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Falling Public Sector Development Program (PSDP)

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Falling Public Sector Development Program (PSDP)

BR Research

As the fiscal space gets tighter amid ballooning debt servicing costs, so goes down the development spending, raising question marks over the authorities’ capacity to budget decent sums for the next fiscal. The sharp slowdown in spending under the Public Sector Development Program (PSDP) has negative consequences for output, employment and investment in several industries that directly or indirectly interface with infrastructure development, logistics and transportation, consulting and service delivery.

The latest Planning Commission (PC) data show that against the FY23 original PSDP budget of Rs727 billion, the expenditures in the Jul-Feb period stood at Rs250 billion, reflecting a large year-on-year decline. Just over a third of the budget spent with two-thirds of the fiscal gone by does not bode well for a reasonable level of budget utilization by the end of FY23. Average spending has been around Rs30 billion per month in this period. A ‘normal’ budget utilization level of around 80 percent would have required spending roughly Rs50 billion per month.

The top-five recipients accounted for 75 percent of the Rs250 billion spending in Jul-Feb FY23. (These top-five have a combined 67 percent share in the Rs727 billion overall FY23 budget). On top was the NTDC/PEPCO with PSDP expenditures at Rs49 billion, followed by the Water Resources Division at Rs42 billion, the Cabinet Division at Rs41 billion, the National Highway Authority at Rs28 billion, and the Provinces and Special Areas also at Rs28 billion. Except for NTDC/PEPCO, all of these recipients’ respective budget utilization this fiscal remained below 50 percent at the end of February 2023.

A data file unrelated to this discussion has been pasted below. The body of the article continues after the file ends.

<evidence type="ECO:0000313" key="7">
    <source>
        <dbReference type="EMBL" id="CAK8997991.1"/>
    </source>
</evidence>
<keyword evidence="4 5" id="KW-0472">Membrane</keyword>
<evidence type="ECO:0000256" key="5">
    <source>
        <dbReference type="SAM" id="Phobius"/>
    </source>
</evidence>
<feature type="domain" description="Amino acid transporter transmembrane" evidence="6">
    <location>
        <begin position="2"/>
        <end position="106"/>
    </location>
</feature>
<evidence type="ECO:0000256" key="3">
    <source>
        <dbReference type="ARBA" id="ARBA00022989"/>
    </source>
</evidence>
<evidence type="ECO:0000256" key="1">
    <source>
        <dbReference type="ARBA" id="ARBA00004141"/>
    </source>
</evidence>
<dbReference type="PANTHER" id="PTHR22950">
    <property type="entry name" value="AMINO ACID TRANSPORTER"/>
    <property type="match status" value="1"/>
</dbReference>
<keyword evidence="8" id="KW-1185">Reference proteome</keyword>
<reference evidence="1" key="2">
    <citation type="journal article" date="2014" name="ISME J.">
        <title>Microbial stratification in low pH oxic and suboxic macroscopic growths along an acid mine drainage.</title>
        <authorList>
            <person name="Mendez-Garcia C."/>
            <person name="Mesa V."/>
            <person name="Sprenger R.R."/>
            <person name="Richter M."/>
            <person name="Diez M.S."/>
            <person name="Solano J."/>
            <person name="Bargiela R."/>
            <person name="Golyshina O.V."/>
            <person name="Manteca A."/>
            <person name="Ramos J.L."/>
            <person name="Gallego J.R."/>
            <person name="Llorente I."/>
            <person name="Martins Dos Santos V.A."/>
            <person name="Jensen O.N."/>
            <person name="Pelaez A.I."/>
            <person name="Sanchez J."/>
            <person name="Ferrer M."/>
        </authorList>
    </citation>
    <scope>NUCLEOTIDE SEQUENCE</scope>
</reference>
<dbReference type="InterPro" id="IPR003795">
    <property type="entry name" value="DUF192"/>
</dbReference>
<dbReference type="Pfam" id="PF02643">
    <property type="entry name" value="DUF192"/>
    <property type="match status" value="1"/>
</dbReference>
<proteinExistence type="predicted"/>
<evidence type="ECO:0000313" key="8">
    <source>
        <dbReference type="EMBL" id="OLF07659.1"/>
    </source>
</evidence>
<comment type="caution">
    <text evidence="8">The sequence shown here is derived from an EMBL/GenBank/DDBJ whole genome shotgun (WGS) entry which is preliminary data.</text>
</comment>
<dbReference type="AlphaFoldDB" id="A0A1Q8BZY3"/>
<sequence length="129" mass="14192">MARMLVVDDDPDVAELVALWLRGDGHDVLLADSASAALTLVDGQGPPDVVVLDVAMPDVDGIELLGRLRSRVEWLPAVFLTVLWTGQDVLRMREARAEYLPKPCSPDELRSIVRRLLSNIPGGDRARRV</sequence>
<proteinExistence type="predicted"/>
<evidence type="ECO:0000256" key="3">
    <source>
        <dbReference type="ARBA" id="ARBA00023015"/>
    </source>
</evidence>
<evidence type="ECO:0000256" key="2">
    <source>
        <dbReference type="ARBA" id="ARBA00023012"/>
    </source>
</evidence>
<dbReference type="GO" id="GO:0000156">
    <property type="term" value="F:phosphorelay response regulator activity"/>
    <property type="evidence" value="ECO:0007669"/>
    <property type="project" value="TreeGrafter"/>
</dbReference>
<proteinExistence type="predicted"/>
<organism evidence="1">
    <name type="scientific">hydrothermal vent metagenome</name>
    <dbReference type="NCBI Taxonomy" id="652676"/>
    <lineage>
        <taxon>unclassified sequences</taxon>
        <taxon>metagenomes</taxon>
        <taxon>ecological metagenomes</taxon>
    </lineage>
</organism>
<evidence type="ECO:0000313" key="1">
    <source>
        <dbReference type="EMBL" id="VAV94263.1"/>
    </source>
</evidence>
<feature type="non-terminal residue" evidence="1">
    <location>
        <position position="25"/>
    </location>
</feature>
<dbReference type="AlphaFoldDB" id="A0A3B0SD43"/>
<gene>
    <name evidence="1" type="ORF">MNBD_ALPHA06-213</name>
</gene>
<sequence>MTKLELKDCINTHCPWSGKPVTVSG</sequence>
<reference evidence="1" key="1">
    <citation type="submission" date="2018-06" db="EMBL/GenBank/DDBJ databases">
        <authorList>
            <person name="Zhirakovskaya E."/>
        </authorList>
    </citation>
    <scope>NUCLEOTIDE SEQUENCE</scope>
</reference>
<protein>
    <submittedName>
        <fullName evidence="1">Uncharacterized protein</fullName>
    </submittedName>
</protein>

The PC’s latest numbers show that the above-mentioned PSDP expenditure in 8MFY23 was 38 percent down when compared with the Rs400 billion that was authorized to be spent in this period. To help contain the yawning fiscal deficit, the Finance Ministry has been going slow. It reported actual PSDP spending of Rs162 billion in 1HFY23, down by a massive 44 percent year-on-year. If that spending pace remained, federal PSDP utilization would remain below 50 percent at FY23 end, lowest in recent history.

The situation at provinces, however, appears less gloomy when it comes to development spending. As per the Finance Ministry’s 1HFY23 fiscal data, the four provinces, put together, spent 24 percent year-on-year more on provincial PSDP projects, taking the overall tally to Rs454 billion (and having a decent 21 percent share in total provincial expenditures). Nearly 90 percent of growth was accounted for by Punjab (then under the former PTI-led government), with remaining increase coming from Sindh and Balochistan.

As a result, total provincial surplus could only reach Rs101 billion, disappointing the center. Sindh provided most of the surplus, while Punjab under-performed. With caretaker setups installed in Punjab (and Khyber Pakhtunkhwa) since January, there is higher likelihood of fiscal ‘discipline’ being observed in those capitals. The upcoming Jan-Mar FY23 fiscal data release will tell if the Q-block succeeded in raising the provincial surpluses. As the fiscal crunch is expected to prevail into the medium term, federal and provincial development spending may not be a priority for the center. Even during an election year!


 
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